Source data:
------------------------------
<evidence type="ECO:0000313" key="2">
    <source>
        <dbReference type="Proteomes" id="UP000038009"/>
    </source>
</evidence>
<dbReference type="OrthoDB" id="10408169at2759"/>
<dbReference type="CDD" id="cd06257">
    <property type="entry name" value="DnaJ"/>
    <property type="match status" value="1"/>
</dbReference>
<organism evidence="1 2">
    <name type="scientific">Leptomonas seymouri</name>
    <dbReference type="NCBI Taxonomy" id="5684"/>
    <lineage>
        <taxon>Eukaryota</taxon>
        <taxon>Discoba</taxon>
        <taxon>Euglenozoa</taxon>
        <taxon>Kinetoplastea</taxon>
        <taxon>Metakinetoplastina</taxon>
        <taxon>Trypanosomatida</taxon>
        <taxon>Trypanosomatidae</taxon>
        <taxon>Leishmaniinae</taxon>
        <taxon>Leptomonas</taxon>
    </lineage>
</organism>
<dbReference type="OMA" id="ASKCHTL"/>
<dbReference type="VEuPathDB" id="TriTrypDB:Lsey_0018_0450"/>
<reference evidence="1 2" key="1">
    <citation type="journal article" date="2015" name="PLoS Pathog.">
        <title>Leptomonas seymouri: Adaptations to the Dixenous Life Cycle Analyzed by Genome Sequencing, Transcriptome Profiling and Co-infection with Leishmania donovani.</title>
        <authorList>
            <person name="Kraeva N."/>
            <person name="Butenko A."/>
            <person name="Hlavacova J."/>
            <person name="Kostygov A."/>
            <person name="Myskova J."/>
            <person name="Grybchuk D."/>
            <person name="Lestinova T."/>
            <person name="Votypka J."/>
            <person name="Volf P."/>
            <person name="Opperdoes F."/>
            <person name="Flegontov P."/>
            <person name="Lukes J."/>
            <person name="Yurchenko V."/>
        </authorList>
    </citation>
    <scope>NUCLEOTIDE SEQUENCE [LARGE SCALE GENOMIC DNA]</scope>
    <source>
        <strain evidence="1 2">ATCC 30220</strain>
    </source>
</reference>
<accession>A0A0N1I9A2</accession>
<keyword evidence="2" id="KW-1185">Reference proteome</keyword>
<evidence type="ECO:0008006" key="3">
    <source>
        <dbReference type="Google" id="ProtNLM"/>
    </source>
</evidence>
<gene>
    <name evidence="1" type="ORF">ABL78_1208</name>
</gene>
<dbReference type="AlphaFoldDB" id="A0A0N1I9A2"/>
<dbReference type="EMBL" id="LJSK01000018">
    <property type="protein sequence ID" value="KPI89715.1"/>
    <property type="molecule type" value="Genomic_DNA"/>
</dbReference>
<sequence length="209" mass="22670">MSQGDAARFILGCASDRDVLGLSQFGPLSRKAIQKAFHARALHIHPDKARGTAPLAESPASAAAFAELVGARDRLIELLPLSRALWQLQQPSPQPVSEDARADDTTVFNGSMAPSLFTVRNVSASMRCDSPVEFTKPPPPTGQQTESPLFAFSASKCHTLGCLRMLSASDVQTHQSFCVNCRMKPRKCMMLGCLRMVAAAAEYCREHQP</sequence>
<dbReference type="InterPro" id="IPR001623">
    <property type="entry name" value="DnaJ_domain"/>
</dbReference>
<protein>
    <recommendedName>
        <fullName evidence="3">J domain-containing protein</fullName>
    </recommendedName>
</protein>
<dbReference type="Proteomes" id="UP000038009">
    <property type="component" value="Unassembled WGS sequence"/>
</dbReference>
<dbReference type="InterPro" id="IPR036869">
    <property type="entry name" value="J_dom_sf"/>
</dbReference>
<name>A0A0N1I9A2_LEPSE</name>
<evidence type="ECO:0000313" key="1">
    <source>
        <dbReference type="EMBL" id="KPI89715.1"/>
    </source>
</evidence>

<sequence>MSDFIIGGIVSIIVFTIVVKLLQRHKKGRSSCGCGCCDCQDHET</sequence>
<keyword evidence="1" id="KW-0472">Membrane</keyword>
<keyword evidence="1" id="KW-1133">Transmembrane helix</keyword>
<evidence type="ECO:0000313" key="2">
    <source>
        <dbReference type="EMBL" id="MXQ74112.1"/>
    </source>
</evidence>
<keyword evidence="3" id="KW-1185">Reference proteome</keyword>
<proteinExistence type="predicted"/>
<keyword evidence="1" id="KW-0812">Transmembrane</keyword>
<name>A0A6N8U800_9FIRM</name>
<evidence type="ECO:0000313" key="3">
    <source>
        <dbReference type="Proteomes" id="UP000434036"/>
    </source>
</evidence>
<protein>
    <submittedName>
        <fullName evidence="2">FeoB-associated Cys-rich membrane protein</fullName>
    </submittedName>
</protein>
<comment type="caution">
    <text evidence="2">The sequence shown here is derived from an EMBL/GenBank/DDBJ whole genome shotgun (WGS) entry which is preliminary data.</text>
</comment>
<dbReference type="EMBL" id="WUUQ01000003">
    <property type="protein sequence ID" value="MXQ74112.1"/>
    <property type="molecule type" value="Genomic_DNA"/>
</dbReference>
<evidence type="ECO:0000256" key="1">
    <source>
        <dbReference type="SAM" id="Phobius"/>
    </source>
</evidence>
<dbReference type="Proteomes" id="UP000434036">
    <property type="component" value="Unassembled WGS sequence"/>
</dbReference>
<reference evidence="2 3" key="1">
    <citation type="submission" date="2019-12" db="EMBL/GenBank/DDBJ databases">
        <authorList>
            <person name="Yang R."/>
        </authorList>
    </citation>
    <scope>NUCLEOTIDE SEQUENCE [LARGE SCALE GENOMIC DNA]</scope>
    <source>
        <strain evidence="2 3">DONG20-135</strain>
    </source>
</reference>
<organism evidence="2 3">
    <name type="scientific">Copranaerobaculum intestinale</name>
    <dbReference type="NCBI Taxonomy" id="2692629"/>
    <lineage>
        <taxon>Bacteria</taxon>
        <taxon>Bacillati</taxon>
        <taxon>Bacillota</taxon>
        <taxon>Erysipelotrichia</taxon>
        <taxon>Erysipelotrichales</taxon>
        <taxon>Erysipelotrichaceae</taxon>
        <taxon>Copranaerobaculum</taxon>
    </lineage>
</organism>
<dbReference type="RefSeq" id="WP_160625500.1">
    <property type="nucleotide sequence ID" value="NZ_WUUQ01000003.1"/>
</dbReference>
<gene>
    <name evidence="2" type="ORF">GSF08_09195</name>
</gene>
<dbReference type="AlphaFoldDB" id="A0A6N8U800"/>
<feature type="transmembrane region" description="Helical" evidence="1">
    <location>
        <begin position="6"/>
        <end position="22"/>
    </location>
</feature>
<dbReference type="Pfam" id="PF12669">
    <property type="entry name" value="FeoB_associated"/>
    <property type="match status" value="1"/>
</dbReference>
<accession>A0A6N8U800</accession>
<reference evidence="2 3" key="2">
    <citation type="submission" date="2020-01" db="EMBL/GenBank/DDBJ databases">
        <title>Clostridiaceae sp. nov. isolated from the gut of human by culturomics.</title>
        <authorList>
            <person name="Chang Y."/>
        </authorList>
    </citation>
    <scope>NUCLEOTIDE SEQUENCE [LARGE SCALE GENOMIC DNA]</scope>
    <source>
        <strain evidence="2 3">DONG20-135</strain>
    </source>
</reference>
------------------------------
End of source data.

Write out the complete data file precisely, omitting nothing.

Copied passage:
<evidence type="ECO:0000313" key="2">
    <source>
        <dbReference type="Proteomes" id="UP000038009"/>
    </source>
</evidence>
<dbReference type="OrthoDB" id="10408169at2759"/>
<dbReference type="CDD" id="cd06257">
    <property type="entry name" value="DnaJ"/>
    <property type="match status" value="1"/>
</dbReference>
<organism evidence="1 2">
    <name type="scientific">Leptomonas seymouri</name>
    <dbReference type="NCBI Taxonomy" id="5684"/>
    <lineage>
        <taxon>Eukaryota</taxon>
        <taxon>Discoba</taxon>
        <taxon>Euglenozoa</taxon>
        <taxon>Kinetoplastea</taxon>
        <taxon>Metakinetoplastina</taxon>
        <taxon>Trypanosomatida</taxon>
        <taxon>Trypanosomatidae</taxon>
        <taxon>Leishmaniinae</taxon>
        <taxon>Leptomonas</taxon>
    </lineage>
</organism>
<dbReference type="OMA" id="ASKCHTL"/>
<dbReference type="VEuPathDB" id="TriTrypDB:Lsey_0018_0450"/>
<reference evidence="1 2" key="1">
    <citation type="journal article" date="2015" name="PLoS Pathog.">
        <title>Leptomonas seymouri: Adaptations to the Dixenous Life Cycle Analyzed by Genome Sequencing, Transcriptome Profiling and Co-infection with Leishmania donovani.</title>
        <authorList>
            <person name="Kraeva N."/>
            <person name="Butenko A."/>
            <person name="Hlavacova J."/>
            <person name="Kostygov A."/>
            <person name="Myskova J."/>
            <person name="Grybchuk D."/>
            <person name="Lestinova T."/>
            <person name="Votypka J."/>
            <person name="Volf P."/>
            <person name="Opperdoes F."/>
            <person name="Flegontov P."/>
            <person name="Lukes J."/>
            <person name="Yurchenko V."/>
        </authorList>
    </citation>
    <scope>NUCLEOTIDE SEQUENCE [LARGE SCALE GENOMIC DNA]</scope>
    <source>
        <strain evidence="1 2">ATCC 30220</strain>
    </source>
</reference>
<accession>A0A0N1I9A2</accession>
<keyword evidence="2" id="KW-1185">Reference proteome</keyword>
<evidence type="ECO:0008006" key="3">
    <source>
        <dbReference type="Google" id="ProtNLM"/>
    </source>
</evidence>
<gene>
    <name evidence="1" type="ORF">ABL78_1208</name>
</gene>
<dbReference type="AlphaFoldDB" id="A0A0N1I9A2"/>
<dbReference type="EMBL" id="LJSK01000018">
    <property type="protein sequence ID" value="KPI89715.1"/>
    <property type="molecule type" value="Genomic_DNA"/>
</dbReference>
<sequence length="209" mass="22670">MSQGDAARFILGCASDRDVLGLSQFGPLSRKAIQKAFHARALHIHPDKARGTAPLAESPASAAAFAELVGARDRLIELLPLSRALWQLQQPSPQPVSEDARADDTTVFNGSMAPSLFTVRNVSASMRCDSPVEFTKPPPPTGQQTESPLFAFSASKCHTLGCLRMLSASDVQTHQSFCVNCRMKPRKCMMLGCLRMVAAAAEYCREHQP</sequence>
<dbReference type="InterPro" id="IPR001623">
    <property type="entry name" value="DnaJ_domain"/>
</dbReference>
<protein>
    <recommendedName>
        <fullName evidence="3">J domain-containing protein</fullName>
    </recommendedName>
</protein>
<dbReference type="Proteomes" id="UP000038009">
    <property type="component" value="Unassembled WGS sequence"/>
</dbReference>
<dbReference type="InterPro" id="IPR036869">
    <property type="entry name" value="J_dom_sf"/>
</dbReference>
<name>A0A0N1I9A2_LEPSE</name>
<evidence type="ECO:0000313" key="1">
    <source>
        <dbReference type="EMBL" id="KPI89715.1"/>
    </source>
</evidence>

<sequence>MSDFIIGGIVSIIVFTIVVKLLQRHKKGRSSCGCGCCDCQDHET</sequence>
<keyword evidence="1" id="KW-0472">Membrane</keyword>
<keyword evidence="1" id="KW-1133">Transmembrane helix</keyword>
<evidence type="ECO:0000313" key="2">
    <source>
        <dbReference type="EMBL" id="MXQ74112.1"/>
    </source>
</evidence>
<keyword evidence="3" id="KW-1185">Reference proteome</keyword>
<proteinExistence type="predicted"/>
<keyword evidence="1" id="KW-0812">Transmembrane</keyword>
<name>A0A6N8U800_9FIRM</name>
<evidence type="ECO:0000313" key="3">
    <source>
        <dbReference type="Proteomes" id="UP000434036"/>
    </source>
</evidence>
<protein>
    <submittedName>
        <fullName evidence="2">FeoB-associated Cys-rich membrane protein</fullName>
    </submittedName>
</protein>
<comment type="caution">
    <text evidence="2">The sequence shown here is derived from an EMBL/GenBank/DDBJ whole genome shotgun (WGS) entry which is preliminary data.</text>
</comment>
<dbReference type="EMBL" id="WUUQ01000003">
    <property type="protein sequence ID" value="MXQ74112.1"/>
    <property type="molecule type" value="Genomic_DNA"/>
</dbReference>
<evidence type="ECO:0000256" key="1">
    <source>
        <dbReference type="SAM" id="Phobius"/>
    </source>
</evidence>
<dbReference type="Proteomes" id="UP000434036">
    <property type="component" value="Unassembled WGS sequence"/>
</dbReference>
<reference evidence="2 3" key="1">
    <citation type="submission" date="2019-12" db="EMBL/GenBank/DDBJ databases">
        <authorList>
            <person name="Yang R."/>
        </authorList>
    </citation>
    <scope>NUCLEOTIDE SEQUENCE [LARGE SCALE GENOMIC DNA]</scope>
    <source>
        <strain evidence="2 3">DONG20-135</strain>
    </source>
</reference>
<organism evidence="2 3">
    <name type="scientific">Copranaerobaculum intestinale</name>
    <dbReference type="NCBI Taxonomy" id="2692629"/>
    <lineage>
        <taxon>Bacteria</taxon>
        <taxon>Bacillati</taxon>
        <taxon>Bacillota</taxon>
        <taxon>Erysipelotrichia</taxon>
        <taxon>Erysipelotrichales</taxon>
        <taxon>Erysipelotrichaceae</taxon>
        <taxon>Copranaerobaculum</taxon>
    </lineage>
</organism>
<dbReference type="RefSeq" id="WP_160625500.1">
    <property type="nucleotide sequence ID" value="NZ_WUUQ01000003.1"/>
</dbReference>
<gene>
    <name evidence="2" type="ORF">GSF08_09195</name>
</gene>
<dbReference type="AlphaFoldDB" id="A0A6N8U800"/>
<feature type="transmembrane region" description="Helical" evidence="1">
    <location>
        <begin position="6"/>
        <end position="22"/>
    </location>
</feature>
<dbReference type="Pfam" id="PF12669">
    <property type="entry name" value="FeoB_associated"/>
    <property type="match status" value="1"/>
</dbReference>
<accession>A0A6N8U800</accession>
<reference evidence="2 3" key="2">
    <citation type="submission" date="2020-01" db="EMBL/GenBank/DDBJ databases">
        <title>Clostridiaceae sp. nov. isolated from the gut of human by culturomics.</title>
        <authorList>
            <person name="Chang Y."/>
        </authorList>
    </citation>
    <scope>NUCLEOTIDE SEQUENCE [LARGE SCALE GENOMIC DNA]</scope>
    <source>
        <strain evidence="2 3">DONG20-135</strain>
    </source>
</reference>